‘Dickens and the Middle-Class Weekly’

Drew, John M. L. (2017) ‘Dickens and the Middle-Class Weekly’. In: Journalism and the Periodical Press in Nineteenth-Century Britain. Cambridge University Press, Cambridge, pp. 301-316. ISBN 9781107085732

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Abstract

The 1830s saw an upsurge in cheap miscellanies of general reading material for the broadest of readerships. From the outset of his career, Charles Dickens was fascinated by the possibilities of addressing such an audience, but not until 1850, with his founding of the 2d. weekly magazine, Household Words, did he achieve his ambition of editing such a periodical. The chapter traces the development of this project, and shows how Dickens embraced hybridity of form and content to establish a secure place for his new journal in the crowded mid-century marketplace, one that straddled class identifiers. In 1859, the journal was incorporated into a new publication, All the Year Round, which carried an instalment of serial fiction as the opening article, rather than a specially-written leader. The switch anticipated the establishment of a series of upmarket monthlies that also privileged fiction over journalism, and gave Dickens and his sub-editor the opportunity to establish early readerships for their brand abroad—in Europe, the colonies, and above all in America. Two postscripts to the chapter outline the afterlife of Dickens’s weeklies following his death in 1870, and their resurrection, in digital form, in the twenty-first century.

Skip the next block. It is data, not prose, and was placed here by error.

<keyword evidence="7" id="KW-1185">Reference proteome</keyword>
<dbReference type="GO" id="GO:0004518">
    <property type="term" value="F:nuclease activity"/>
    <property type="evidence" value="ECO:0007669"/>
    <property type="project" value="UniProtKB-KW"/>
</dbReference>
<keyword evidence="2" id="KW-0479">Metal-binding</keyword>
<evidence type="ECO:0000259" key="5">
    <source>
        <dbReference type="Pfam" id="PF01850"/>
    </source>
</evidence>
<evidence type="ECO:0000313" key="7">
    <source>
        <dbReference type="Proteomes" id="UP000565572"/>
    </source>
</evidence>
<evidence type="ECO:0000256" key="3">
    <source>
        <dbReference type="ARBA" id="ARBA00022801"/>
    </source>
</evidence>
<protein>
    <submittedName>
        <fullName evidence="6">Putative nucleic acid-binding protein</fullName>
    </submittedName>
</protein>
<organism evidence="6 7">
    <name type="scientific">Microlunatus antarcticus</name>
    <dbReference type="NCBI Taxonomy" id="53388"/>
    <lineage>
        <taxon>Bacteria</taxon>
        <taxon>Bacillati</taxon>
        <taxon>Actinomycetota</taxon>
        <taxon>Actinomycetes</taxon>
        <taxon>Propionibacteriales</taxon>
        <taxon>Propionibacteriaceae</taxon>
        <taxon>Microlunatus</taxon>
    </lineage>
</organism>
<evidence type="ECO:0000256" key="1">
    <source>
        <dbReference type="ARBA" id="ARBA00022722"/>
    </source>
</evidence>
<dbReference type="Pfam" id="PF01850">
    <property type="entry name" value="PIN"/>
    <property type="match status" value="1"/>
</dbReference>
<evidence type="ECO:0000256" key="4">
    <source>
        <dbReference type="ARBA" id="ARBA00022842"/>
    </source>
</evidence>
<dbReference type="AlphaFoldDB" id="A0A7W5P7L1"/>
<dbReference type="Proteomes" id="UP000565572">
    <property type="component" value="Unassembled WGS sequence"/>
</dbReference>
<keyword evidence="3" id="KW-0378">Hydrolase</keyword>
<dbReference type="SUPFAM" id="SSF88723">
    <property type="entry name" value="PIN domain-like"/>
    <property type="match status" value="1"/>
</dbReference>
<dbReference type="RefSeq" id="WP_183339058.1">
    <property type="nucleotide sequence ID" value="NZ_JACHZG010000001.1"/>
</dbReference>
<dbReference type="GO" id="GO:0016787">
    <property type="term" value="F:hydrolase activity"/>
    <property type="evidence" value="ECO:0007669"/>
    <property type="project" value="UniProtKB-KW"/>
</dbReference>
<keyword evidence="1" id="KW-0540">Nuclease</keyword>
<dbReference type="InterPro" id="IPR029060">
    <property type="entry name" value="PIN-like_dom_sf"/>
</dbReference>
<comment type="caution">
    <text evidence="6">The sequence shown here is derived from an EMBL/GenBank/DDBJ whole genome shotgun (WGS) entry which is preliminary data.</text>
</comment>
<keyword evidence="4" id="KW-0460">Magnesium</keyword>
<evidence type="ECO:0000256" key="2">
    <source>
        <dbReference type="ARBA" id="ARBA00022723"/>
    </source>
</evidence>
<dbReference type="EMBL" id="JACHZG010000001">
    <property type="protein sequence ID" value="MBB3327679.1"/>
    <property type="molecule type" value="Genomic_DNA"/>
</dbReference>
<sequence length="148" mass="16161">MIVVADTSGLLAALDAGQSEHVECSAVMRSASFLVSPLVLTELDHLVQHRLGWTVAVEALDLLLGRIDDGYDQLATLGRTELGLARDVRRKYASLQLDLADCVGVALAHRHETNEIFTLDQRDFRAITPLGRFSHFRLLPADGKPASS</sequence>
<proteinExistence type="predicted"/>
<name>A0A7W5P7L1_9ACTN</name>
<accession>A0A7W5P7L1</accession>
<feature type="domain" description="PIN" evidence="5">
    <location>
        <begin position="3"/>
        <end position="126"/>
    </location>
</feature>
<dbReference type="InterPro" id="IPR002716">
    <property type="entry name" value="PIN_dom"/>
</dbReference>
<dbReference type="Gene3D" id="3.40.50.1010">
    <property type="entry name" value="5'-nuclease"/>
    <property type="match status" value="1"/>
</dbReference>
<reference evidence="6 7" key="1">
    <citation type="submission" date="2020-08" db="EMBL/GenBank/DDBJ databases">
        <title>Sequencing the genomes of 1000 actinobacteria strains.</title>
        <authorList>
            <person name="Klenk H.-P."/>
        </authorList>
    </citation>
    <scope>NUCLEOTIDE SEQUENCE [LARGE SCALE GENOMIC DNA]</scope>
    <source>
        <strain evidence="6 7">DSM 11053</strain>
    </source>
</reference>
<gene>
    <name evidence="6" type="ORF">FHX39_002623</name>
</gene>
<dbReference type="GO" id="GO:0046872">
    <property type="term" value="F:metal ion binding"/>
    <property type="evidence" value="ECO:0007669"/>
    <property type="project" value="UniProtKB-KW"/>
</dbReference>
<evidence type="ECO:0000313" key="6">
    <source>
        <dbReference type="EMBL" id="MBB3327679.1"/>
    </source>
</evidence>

Item Type: Book Section
Uncontrolled Keywords: Dickens, Charles, Newspapers
Subjects: P Language and Literature > PR English literature
Divisions: School of Humanities > English Language and Literature > English Literature
Depositing User: John Drew
Date Deposited: 01 Mar 2019 15:37
Last Modified: 01 Mar 2019 15:37
URI: http://bear.buckingham.ac.uk/id/eprint/287

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